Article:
She served only briefly, however. About 90 minutes, according to the New York Daily News, which also noted that she was about a half-hour late, despite an arrival time scheduled for an hour after other folks were required to show.
Seems that merely getting into the courthouse was a chore, the New York Post said. After setting off metal detectors twice, Madonna apparently revealed heavy metal chains around her neck. Mystery solved, move along please.
The 55-year-old pop star spent her time in a clerk's office, not the jury assembly room, so as not to create a distraction. The early dismissal was also to avoid distractions, a court spokesman said.
"She'd be a total distraction," one attorney told the Post. "I'm sure she's bright, but her celebrity overrides her intellect. Everyone would be staring at her — I know I would."
"She got credit for her service and we're delighted she came," New York State Unified Court System spokesman David Bookstaver told reporters (via the Guardian) after explaining that they had plenty of potential jurors on hand that day and didn't need one more.
So, about that distraction notion — is it just us, or did the crowd and ranks of paparazzi seem pretty thin in the video above showing Madonna's arrival and departure on the courthouse steps? And that's including the two male bodyguards and two female assistants spotted by the Daily News.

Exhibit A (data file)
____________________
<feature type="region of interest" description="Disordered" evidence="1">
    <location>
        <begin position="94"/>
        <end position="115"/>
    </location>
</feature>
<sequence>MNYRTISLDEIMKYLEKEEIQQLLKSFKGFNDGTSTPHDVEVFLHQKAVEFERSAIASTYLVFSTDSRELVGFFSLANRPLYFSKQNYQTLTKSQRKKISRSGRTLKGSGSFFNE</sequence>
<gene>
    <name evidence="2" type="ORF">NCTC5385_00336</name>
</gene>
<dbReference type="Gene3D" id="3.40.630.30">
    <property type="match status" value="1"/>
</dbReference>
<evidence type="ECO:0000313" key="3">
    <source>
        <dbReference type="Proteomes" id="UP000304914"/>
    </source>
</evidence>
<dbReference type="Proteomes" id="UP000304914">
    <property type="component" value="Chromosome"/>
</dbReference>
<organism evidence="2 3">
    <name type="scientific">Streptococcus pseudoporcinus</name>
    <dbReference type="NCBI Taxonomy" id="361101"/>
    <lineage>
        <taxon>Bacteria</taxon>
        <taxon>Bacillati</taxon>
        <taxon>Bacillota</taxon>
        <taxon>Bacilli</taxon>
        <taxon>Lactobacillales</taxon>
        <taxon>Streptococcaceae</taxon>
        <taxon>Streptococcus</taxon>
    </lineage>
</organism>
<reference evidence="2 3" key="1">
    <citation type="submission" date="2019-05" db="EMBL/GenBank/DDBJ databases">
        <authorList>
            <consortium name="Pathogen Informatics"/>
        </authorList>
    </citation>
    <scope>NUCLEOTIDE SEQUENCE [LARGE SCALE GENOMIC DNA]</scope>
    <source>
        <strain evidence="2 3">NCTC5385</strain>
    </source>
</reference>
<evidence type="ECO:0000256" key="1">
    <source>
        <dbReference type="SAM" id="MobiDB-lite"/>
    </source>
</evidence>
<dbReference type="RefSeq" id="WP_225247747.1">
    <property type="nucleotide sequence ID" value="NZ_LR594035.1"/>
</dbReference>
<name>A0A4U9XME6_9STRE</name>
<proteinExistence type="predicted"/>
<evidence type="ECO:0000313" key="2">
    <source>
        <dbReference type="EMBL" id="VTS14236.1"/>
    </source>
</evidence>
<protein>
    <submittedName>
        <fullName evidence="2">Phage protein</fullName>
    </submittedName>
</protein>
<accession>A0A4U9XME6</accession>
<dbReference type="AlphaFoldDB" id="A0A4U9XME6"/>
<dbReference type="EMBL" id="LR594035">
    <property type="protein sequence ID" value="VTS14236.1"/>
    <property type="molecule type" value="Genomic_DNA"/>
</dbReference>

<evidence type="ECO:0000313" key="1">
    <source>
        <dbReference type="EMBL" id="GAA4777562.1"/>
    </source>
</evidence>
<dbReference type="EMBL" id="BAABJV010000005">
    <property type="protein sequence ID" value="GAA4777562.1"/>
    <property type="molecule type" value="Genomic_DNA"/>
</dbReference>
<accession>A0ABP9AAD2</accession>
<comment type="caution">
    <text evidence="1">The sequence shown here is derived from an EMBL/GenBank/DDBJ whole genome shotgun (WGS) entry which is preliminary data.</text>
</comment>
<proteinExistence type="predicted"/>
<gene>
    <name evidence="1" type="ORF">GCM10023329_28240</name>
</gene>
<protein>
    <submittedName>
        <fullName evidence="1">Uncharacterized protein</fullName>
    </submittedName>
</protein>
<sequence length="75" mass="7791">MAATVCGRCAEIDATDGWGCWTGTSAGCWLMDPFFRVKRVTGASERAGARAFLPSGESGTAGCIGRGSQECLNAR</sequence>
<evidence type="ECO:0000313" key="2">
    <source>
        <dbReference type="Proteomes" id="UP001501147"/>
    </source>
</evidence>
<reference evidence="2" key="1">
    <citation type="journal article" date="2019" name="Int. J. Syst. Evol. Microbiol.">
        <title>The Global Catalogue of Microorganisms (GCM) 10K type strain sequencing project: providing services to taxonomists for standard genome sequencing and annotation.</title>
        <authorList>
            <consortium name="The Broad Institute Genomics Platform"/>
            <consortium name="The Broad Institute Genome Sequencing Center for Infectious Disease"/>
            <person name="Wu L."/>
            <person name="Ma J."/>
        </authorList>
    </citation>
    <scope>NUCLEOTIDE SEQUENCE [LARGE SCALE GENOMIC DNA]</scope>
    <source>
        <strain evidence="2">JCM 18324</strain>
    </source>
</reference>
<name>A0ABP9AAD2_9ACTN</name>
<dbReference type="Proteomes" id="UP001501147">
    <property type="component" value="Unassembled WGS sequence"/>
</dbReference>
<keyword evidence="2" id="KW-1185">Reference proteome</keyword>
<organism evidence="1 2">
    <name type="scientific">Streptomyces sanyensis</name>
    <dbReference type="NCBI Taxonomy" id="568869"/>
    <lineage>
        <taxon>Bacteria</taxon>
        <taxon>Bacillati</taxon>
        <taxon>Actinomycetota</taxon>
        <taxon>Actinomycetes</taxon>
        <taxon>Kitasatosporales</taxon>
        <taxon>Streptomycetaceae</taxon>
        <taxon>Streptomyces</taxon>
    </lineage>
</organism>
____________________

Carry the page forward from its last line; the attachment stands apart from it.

Hardly the situation current paparazzi-magnet
Back in the day, though, Madonna certainly knew how to handle those intrusive eyes, and no begging was involved (click the link only if you can handle the F-word).
Then again, if everyone inside the courthouse were staring at her, camera or no camera, that probably would be distracting, albeit a nice change of pace during the typically dreary wait to be called for a panel.
"I'm proud to do my job," Madonna said on her way out of the courthouse, the Daily News reported.
Now she's off the jury-duty hook for six years. Would have been eight, had she served for 10 days.
That seems like a better deal than in Los Angeles County, where folks can be called for one-day-or-one-trial service once every 12 months. Also a better deal? The pay. New York coughs up $40 a day for jurors. In California, it's $15 a day — and jurors don't start getting paid until Day 2 of service.
No matter how many photogs showed up Monday, we doubt Madonna's going to be waiting on that check.